The Volokh Conspiracy

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A Reply From Judge David Ezra


Last month, I wrote a post titled "Austin Judges Shop For Cases With "Mutual Consent." I discussed at some length Judge David Ezra of the U.S. District Court for the District of Hawaii, who hears cases in the U.S. District Court for the Western District of Texas by "mutual consent."

I wrote:

It is well known in Texas that Judge Ezra fancies the high-profile cases, and consistently receives them. By my count, in the past year, he has presided over the buoys case, the S.B. 4 case, and the porn age verification case. All three of these cases have already been on, or will soon be, on the Supreme Court's docket. Most federal district court judges can go their entire careers without having a single case make it to the Supreme Court. But Ezra has three in a year. Is this a coincidence? No. Ezra could only have received these cases by his "mutual consent." Judge Pitman offered these cases to him, and he accepted them.

Mind you that Judge Ezra is actually a visiting judge from the District of Hawaii, or what Attorney General Sessions called a "judge sitting on an island in the Pacific." To the extent that Ezra was approved to sit in the Western District of Texas, it was to help with some dockets that are backlogged, such as immigration cases or criminal sentencing.

I received an email out of the blue from Judge Ezra. He wrote:

First, while technically correct that there are three Senior Judges in Austin, in practice Judge Sparks is currently on inactive Senior Status and Judge Nowlin has a very reduced case load. So in reality the bulk of the Austin docket is currently being handled by Judge Pitman and myself. You were correct that Judge Pitman controls the Austin docket, however, when he is unavailable or recused those cases are assigned to me in most instances. That was how the Buoy case and SB 4 case came to my docket. I did not seek out those cases. Judge Pitman will tell you that I have never asked for any particular case be assigned to my docket and the same is true for my San Antonio docket.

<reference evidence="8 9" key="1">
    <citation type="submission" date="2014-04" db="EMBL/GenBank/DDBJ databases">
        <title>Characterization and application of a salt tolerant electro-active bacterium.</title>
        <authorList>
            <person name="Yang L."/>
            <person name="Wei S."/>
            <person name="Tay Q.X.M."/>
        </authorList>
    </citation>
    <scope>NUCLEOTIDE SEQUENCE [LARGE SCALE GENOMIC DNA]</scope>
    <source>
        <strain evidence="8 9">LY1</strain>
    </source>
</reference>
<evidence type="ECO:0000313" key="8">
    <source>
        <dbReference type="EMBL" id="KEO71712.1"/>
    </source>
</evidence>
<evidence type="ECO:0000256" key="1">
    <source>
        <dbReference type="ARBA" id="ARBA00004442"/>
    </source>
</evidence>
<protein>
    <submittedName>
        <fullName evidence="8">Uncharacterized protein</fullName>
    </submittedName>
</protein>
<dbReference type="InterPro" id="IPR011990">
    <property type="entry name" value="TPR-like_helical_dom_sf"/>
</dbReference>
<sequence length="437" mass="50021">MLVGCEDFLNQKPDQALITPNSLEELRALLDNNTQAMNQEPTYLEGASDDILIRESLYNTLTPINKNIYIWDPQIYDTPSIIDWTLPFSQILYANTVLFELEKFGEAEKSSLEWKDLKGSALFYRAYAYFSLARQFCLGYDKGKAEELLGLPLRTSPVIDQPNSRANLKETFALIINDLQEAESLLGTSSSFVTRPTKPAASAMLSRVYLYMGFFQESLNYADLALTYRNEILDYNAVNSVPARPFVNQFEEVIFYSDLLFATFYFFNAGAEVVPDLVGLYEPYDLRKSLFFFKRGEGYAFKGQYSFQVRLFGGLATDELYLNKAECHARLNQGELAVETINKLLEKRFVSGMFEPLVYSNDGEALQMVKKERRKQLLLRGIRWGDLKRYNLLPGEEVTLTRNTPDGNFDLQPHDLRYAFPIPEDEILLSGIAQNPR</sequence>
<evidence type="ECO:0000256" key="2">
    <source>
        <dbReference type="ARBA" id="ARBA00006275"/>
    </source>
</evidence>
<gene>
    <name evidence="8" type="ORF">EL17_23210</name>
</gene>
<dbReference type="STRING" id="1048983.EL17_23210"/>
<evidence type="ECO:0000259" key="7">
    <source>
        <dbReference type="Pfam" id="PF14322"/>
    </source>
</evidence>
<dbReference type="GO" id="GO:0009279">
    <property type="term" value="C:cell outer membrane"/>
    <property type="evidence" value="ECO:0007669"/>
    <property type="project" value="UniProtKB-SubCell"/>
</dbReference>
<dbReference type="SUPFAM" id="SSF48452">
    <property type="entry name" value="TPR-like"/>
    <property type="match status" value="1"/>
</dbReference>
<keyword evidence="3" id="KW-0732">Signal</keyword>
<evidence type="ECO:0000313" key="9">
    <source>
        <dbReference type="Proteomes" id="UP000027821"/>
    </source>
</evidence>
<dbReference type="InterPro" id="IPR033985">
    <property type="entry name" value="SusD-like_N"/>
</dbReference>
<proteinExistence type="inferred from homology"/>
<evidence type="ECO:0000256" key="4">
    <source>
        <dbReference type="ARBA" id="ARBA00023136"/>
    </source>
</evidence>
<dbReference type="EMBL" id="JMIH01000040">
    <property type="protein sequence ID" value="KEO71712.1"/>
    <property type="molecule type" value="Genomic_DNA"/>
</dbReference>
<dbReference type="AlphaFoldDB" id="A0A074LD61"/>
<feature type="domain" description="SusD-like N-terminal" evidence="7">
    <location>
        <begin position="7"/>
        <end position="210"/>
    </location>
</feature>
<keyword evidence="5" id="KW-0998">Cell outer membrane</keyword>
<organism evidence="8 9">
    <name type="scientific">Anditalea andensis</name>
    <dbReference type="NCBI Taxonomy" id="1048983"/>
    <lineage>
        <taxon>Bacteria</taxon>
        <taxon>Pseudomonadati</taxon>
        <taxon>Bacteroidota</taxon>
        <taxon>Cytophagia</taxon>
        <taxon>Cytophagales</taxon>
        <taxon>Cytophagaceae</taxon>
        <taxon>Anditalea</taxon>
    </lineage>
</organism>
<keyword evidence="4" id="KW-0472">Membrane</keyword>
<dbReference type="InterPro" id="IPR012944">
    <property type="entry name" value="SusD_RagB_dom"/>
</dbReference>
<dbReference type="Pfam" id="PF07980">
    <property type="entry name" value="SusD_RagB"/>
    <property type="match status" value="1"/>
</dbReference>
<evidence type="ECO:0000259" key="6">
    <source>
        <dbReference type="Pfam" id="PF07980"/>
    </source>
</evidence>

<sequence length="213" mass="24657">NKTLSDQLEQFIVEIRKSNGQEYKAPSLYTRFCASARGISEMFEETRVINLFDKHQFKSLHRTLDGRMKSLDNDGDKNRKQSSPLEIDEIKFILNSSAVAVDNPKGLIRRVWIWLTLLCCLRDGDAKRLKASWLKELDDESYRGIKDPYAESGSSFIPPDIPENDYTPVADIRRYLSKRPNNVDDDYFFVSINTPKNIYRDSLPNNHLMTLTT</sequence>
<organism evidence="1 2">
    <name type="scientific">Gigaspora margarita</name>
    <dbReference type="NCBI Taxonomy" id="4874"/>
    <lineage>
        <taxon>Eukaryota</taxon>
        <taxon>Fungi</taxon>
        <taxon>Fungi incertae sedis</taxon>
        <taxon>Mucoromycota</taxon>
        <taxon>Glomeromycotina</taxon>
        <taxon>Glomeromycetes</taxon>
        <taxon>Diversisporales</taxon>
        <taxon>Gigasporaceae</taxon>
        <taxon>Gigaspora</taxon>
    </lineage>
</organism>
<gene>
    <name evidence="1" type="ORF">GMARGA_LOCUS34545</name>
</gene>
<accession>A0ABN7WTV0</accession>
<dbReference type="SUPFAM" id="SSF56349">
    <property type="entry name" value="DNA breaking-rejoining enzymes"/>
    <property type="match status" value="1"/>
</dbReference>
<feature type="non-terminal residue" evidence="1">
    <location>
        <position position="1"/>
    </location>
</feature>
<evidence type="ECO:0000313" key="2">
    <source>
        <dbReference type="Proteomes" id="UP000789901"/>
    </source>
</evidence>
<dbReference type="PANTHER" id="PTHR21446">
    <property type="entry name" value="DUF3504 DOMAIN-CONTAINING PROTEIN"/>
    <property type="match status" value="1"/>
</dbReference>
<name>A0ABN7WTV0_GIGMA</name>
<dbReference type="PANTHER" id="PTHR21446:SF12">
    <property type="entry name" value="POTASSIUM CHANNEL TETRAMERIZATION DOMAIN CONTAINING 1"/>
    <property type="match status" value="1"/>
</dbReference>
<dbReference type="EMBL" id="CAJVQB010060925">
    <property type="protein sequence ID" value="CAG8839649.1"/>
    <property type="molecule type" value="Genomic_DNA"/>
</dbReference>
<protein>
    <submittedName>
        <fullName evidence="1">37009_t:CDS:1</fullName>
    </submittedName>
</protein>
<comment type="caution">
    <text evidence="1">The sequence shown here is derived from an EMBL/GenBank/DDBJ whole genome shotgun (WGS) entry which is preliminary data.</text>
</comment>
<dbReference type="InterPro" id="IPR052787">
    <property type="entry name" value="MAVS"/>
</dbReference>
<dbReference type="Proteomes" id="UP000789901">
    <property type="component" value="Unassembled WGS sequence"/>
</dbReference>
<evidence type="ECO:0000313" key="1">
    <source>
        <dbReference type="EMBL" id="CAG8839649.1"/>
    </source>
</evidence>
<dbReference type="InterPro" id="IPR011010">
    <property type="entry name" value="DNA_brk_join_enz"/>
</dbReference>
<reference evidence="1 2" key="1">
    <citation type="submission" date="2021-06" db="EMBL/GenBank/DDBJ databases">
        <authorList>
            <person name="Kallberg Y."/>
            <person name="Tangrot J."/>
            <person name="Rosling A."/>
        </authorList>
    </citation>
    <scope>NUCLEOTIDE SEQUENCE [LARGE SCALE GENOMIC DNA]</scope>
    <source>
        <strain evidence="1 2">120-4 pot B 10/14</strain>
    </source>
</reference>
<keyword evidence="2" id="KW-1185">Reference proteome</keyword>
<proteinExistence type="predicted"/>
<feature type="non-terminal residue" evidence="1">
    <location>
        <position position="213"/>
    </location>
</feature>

As for my sitting in the Western District I was not brought on board in 2013 to take any particular case or class of cases, including immigration cases. The border federal courts were and remain inundated and it was determined that I could be of most help working on civil cases, many of which are long and complex. This is particularly true in the Austin Division. This frees up Judge Pitman to work not only on civil cases but the time sensitive criminal docket. The situation in Austin became acute when the other active Judge in Austin Lee Yeakel retired into private practice last year.

Finally, I can assure you that anyone who actually knows Judge Pitman or any of the other judges in the Western District who are in a position to assign me cases will tell you I don't look for "big" cases. Judge Pitman assigns me cases in blocks and I don't even know the names of the cases until they are transferred to my docket. I also don't run away from a case because it may be difficult. By the way, since you mentioned that Chief Judge Moses was appointed by President Bush you must also know that I was appointed by President Reagan, not that either of those facts are in any way important to how we rule.

I asked Judge Ezra if I could quote his reply on the blog, and he replied:

…. [G]enerally when a federal judge corresponds privately with a law professor it is understood to be private. That is so they may have an open and full conversation without the judge feeling constrained by the concern his or her comments will be made public. That said, in this case I really have no concern about you quoting from my email.  Everything I said there is absolutely true and does not intrude in anyway I can see into politics.

I do have a response to Judge Ezra, based on some remarks he gave at a recent meeting of the Federal Bar Association in Austin, but that will have to wait for another time. The Supreme Court's docket still detains me. But in the interest of completeness I wanted to share the Judge's remarks.